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First legal distillery in Oxford opens doors

The Oxford Artisan Distillery (TOAD), the first distillery in Oxford, has announced its opening. TOAD is the culmination of five years of planning and various collaborations. 

The distillery will produce a range of spirits (gin, absinthe, vodka and rye whisky) with total provenance from grain to glass. It is one of only a handful of distilleries in the UK to prepare its own neutral spirit on site and claims to be the only distillery in the world to use populations of sustainably grown ancient heritage grains. Using genetically diverse populations of rye, wheat and barley grown exclusively for the distillery on farms within a 50-mile radius of Oxford. The majority of grains used in TOAD’s spirits are grown from varieties once common in Britain before the hybrid ‘monoculture’ varieties of late. Thriving in fields which don’t need the chemicals used in intensive arable farming, the result is a crop which is not just ‘organic’ but is part of a new sustainable movement and the pinnacle of current eco-agriculture. 

Founder Tom Nicolson says: “Intensive farming has had a catastrophic effect on wildlife. It depletes the soil and contributes to global warming. Scientists are also linking pesticides to illnesses such as cancer, diabetes, Parkinson's and Alzheimer's. There has never been a more urgent need to explore less toxic and more nurturing ways of growing our food.”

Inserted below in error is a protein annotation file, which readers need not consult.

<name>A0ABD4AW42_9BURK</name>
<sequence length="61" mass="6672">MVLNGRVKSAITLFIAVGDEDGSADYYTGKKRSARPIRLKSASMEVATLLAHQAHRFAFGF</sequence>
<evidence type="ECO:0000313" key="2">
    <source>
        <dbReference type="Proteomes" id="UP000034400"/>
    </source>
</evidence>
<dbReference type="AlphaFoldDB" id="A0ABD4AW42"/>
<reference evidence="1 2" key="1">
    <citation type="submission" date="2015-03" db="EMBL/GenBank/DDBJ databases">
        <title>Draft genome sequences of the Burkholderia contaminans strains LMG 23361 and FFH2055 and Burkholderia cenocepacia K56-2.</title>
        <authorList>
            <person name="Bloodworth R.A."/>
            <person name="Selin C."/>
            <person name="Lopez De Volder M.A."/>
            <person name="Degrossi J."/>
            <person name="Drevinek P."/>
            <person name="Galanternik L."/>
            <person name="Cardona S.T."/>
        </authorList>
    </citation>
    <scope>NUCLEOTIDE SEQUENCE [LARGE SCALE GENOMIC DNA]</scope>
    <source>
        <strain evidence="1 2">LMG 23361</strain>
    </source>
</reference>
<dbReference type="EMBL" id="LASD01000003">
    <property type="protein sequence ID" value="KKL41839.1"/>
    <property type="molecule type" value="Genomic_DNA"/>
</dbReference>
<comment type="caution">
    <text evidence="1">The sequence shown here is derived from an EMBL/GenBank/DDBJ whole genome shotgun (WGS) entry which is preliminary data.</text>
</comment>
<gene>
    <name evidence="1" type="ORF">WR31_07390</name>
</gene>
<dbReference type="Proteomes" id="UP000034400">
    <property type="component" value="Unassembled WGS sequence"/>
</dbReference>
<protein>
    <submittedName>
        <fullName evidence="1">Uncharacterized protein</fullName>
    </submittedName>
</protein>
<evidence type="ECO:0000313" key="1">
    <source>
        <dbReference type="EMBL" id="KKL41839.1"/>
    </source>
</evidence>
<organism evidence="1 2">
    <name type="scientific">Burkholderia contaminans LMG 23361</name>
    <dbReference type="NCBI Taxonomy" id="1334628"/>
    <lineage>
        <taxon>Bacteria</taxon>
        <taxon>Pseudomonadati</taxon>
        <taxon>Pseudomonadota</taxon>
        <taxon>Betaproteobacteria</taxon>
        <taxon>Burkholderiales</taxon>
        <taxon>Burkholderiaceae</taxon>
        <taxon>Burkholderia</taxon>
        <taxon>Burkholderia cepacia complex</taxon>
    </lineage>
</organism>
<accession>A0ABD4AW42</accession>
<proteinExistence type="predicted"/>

Master distiller, Cory Mason, continues: "Our concern with importing stills from Germany was that almost every other craft distiller in the UK is using them". 

TOAD approached Paul Pridham from South Devon Railway; although more used to restoring and repairing boilers for heritage locomotives, they set about producing their first ever still. First came the creation of two very large steel formers, into which they hydraulically pressed the main components from more than three tonnes of six-millimetre thick copper. They then had to heat and cool the metal before hammering, sanding and grinding out any imperfections by hand.

Pridham’s team created two stills: Nautilus (2,200-litre) and Nemo (500-litre) are named after Jules Verne’s fictional submarine and its captain. Together with two five-metre, 40-plate copper distillation columns, TOAD anticipates the stills will produce around 1,000 bottles of gin and 750 bottles of rye whiskey from every tonne of grain.

Nicolson continues: “So many things are mass-produced – we at TOAD are trying to break the mould. We are entirely focused on creating really great spirits while fighting for the heart and soul of true craft distilling and taking our time to get it right every step of the way. We really care about provenance and it’s our devotion to craft distilling which will, I believe, mark the difference between us and other distilleries.”

There are plans for a visitor centre and restaurant at the purpose-built distillery site in South Parks, Oxford. With the support of Oxford City Council and the Oxford Preservation Trust, work to convert and develop the former Parks depot is well underway. The centrepiece of the site is an 18th Century Grade II listed Threshing Barn which will initially house TOAD’s casks and grain. A new barn has been added to the compound to house the artisan distillery. 

TOAD’s signature gin and vodka is initially available to purchase at the distillery from 27 July, bottled in 70cl. It will retail at £39.50 (gin) and £36.50 (vodka) a bottle.

29 July 2017 - Sam Coyne The Drinks Report, news editor